April Fools’ negatives outweigh positives,
usually don’t fulfill techniques of satire
Non-credible information? Misleading direct quotes?
Seeking permission to quote from sources or asking them to approve information?
Putting advisers into the position of making content decisions normally left to students?
Is this the nightmare scholastic journalism advisers ultimately fear?
It could just be students preparing for an April Fools’ issue.
Although every major scholastic journalism organization warns students and advisers about the dangers of April Fools’ issues, students still want to do them. In some cases, advisers report such publications are their most popular form of coverage.
Staffs who feel the need to create April Fools’ issues as part of their editorial mission should consider the following questions:
• Will the issue take the place of a regular issue? Of regular reporting? What news or features or depth are lost to make space for it?
• Even if the April Fools’ issue is its own publication, paid for separately, what might not otherwise be purchased? Apps, software, equipment?
• What do students learn from false stories? What do communities learn from knowingly fabricated, incorrect information? Are there special considerations that cause articles to be reviewed or even dropped? Does the staff —or the adviser— make decisions and become censors? Publication is certainly not a matter of news judgment.
• If your students really want to publish such an issue, should you also urge them to spend an equal amount of time and money on equal coverage of depth and substance? One April Fools’ issue or publication of senior wills equals one issue of depth reporting on issues teens face, your community faces, something they could use to make a difference.
Beyond these questions, take into account the growth of “takedown” requests. Do you really want to set a precedent by considering whether to take content down when someone complains the false information might hurt his or her chances of success?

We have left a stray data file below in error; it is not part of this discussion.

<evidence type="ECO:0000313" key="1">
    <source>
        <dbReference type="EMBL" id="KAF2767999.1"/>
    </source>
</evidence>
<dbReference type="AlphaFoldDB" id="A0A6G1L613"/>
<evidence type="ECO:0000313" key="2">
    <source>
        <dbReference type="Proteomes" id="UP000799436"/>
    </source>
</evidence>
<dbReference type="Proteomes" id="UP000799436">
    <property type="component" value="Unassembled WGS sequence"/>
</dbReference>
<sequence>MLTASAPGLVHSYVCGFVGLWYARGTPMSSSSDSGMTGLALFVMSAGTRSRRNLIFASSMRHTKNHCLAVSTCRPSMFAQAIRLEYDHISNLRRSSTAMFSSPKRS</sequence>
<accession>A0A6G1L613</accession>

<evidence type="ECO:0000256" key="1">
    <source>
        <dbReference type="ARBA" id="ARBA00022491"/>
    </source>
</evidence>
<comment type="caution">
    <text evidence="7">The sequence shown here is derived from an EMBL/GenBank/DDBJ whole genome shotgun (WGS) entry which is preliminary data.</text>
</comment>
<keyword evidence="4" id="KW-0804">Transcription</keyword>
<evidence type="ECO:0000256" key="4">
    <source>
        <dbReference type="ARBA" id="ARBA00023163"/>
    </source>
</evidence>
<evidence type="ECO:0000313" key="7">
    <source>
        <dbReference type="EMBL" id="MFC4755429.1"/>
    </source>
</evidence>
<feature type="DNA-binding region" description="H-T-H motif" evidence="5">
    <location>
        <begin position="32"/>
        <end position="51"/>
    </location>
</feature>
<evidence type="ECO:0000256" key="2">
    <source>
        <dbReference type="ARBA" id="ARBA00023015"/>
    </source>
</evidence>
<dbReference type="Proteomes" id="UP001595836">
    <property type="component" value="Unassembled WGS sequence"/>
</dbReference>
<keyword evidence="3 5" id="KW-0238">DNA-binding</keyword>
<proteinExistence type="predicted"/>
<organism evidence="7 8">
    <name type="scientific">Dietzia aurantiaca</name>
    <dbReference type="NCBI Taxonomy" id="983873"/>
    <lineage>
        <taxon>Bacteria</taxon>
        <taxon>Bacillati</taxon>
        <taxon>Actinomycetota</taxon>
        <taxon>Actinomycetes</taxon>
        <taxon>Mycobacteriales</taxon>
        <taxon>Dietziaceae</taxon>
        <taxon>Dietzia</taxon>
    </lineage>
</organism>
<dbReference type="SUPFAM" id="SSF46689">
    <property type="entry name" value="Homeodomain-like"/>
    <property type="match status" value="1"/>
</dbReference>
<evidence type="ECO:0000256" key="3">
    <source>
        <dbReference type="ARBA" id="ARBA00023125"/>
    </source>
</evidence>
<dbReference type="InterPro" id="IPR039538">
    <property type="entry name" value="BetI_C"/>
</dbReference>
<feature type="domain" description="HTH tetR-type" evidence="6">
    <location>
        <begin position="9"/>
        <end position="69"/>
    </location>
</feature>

Maybe you want “put up” guidelines instead.
If the list of journalistic issues above had been raised about a Stephen Glass story from The New Republic or one by Jayson Blair for The New York Times, we would not hesitate to call them bad journalism.
April Fools’ issues often are the weakest, most juvenile form of attempted satire. Most are not humorous at all.
According to the website Literary Devices, “Satire is a technique employed by writers to expose and criticize foolishness and corruption of an individual or a society by using humor, irony, exaggeration or ridicule. It intends to improve the humanity by criticizing its follies and foibles. A writer in a satire uses fictional character, which stands for real people to expose and condemn their corruption.
“A writer may point a satire toward a person, a country or even the entire world. Usually, a satire is a comical piece of writing which makes fun of an individual or a society to expose its stupidity and shortcomings. In addition, he expects that whosoever he criticizes improves his character by overcoming his weaknesses.”
Continuing, the website states this about the function of satire: “The role of satire is to ridicule or criticize those vices in the society, which the writer considers a threat to the civilization. The writer considers it his obligation to expose these vices for the betterment of humanity. Therefore, the function of satire is not to make others laugh at persons or ideas they make fun of. It intends at warning public against and changing their opinions about the prevailing corruption in the society.”
Most April Fools’ coverage clearly falls short of this guideline.
The press rights commission hesitates to discourage the use of satire because of First Amendment issues, but we clearly believe the negatives of April Fools’ issues outweigh any positives, especially if student media involved perceive their primary mission to be information and enlightenment.
• As part of our view on First Amendment Friday, please go to The Press Rights Minute.
• Also check out this AP story from Feb. 21 about another hoax, with charges ABC News knew ahead of time, raising some ethical questions.